Patients injected in Europe's first human trial for COVID-19 vaccine: report

Patients injected in Europe's first human trial for COVID-19 vaccine: report
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The first round of injections are underway in Europe for a trial testing a potential vaccine for COVID-19, the BBC reports

According to the news agency, the trial is testing an experimental COVID-19 vaccine that was developed by researchers at Oxford University. The study is reportedly being carried out in Oxford and is Europe’s first human trial for a COVID-19 vaccine.

Over 800 people will reportedly participate in the trial, and two people have received injections so far.

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As part of the study, half of those recruited will reportedly receive the potential vaccine and the remaining volunteers will be administered a vaccine designed to prevent meningitis.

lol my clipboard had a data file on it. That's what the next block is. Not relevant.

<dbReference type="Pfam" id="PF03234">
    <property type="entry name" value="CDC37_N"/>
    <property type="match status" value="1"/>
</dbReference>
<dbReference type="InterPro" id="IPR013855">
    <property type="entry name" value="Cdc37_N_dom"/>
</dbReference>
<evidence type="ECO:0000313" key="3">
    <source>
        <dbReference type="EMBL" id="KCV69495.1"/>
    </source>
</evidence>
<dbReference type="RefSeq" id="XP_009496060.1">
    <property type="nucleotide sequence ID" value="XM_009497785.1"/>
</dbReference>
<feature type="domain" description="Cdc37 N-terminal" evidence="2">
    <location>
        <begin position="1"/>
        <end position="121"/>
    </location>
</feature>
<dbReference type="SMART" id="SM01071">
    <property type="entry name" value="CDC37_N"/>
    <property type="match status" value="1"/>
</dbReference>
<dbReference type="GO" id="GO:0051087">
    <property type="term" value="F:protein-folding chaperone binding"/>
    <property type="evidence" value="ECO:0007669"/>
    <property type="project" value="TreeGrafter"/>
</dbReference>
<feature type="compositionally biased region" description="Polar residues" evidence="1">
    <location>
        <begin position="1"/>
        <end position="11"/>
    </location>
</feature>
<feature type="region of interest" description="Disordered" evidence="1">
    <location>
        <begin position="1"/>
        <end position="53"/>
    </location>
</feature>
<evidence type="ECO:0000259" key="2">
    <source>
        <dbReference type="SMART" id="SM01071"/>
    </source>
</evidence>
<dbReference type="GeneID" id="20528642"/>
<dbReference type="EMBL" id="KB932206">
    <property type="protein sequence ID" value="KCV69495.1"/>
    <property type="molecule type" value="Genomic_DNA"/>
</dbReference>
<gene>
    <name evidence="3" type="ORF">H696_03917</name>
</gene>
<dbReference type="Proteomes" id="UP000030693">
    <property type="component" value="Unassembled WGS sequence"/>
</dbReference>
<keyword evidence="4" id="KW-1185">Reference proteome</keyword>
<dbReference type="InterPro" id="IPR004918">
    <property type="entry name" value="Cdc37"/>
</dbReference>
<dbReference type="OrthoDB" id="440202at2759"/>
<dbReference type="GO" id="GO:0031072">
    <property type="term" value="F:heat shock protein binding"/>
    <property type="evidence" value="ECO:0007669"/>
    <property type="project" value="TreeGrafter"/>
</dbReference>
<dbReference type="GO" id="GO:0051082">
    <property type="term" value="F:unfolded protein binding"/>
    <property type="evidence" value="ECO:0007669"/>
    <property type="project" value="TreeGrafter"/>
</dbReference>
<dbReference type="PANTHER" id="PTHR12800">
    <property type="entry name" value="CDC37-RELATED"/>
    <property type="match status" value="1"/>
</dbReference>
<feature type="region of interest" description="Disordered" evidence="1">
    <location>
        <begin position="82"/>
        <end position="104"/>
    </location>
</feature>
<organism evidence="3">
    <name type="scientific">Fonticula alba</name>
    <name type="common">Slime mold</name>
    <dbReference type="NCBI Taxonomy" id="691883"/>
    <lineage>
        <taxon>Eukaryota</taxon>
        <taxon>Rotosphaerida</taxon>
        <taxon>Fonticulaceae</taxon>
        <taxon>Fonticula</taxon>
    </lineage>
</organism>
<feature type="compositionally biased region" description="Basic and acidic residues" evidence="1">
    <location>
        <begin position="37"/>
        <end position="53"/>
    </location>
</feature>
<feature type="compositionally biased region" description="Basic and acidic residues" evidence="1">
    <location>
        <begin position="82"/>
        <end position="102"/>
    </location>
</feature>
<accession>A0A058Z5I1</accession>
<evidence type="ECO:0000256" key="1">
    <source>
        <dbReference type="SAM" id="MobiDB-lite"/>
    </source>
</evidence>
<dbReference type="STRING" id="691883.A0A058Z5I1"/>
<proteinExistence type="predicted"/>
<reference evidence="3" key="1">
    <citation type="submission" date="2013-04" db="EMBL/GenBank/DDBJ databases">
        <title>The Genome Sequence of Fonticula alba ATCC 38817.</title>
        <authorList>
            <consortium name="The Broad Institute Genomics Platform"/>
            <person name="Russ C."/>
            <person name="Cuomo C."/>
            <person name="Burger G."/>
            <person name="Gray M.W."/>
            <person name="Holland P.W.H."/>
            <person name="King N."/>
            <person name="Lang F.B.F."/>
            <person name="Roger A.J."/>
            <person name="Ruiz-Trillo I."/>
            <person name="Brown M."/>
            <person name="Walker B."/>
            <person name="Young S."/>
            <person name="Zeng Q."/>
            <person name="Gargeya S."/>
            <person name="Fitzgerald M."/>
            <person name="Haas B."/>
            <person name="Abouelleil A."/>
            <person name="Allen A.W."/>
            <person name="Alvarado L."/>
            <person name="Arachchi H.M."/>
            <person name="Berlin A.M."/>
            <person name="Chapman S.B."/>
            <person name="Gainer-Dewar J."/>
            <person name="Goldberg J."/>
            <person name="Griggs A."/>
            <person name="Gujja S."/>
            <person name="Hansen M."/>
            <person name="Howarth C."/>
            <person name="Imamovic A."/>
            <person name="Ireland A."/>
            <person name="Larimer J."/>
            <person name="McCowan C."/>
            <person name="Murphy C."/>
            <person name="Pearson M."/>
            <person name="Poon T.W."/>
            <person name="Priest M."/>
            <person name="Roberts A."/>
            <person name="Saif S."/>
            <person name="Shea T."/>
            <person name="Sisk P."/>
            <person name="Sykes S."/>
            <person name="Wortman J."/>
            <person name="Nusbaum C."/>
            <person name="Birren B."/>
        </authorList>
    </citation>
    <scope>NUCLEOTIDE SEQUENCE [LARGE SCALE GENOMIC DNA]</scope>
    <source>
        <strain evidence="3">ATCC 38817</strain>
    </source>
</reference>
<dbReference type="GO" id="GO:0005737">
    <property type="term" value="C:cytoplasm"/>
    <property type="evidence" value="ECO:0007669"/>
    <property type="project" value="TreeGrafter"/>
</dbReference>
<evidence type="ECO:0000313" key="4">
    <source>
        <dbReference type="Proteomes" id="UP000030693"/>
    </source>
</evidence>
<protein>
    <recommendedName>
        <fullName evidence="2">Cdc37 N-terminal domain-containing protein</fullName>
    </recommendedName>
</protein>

None of the volunteers will know which of the vaccines they have been administered, the BBC reports.

Sarah Gilbert – who teaches vaccinology at the Jenner Institute, part of the Nuffield Department of Medicine at Oxford University – is reportedly leading the effort.

"Personally I have a high degree of confidence in this vaccine," she told the BBC.

"Of course, we have to test it and get data from humans,” she continued. “We have to demonstrate it actually works and stops people getting infected with coronavirus before using the vaccine in the wider population." 

The potential vaccine was reportedly developed from an altered version of a virus that was found in chimpanzees. 

Last month, federal officials said that researchers in the U.S. administered the first injection for a trial for a potential COVID-19 vaccine being carried out at the Kaiser Permanente Washington Health Research Institute in Seattle.

The study aims to test the potential vaccine on a group of adults over the course of 6 weeks.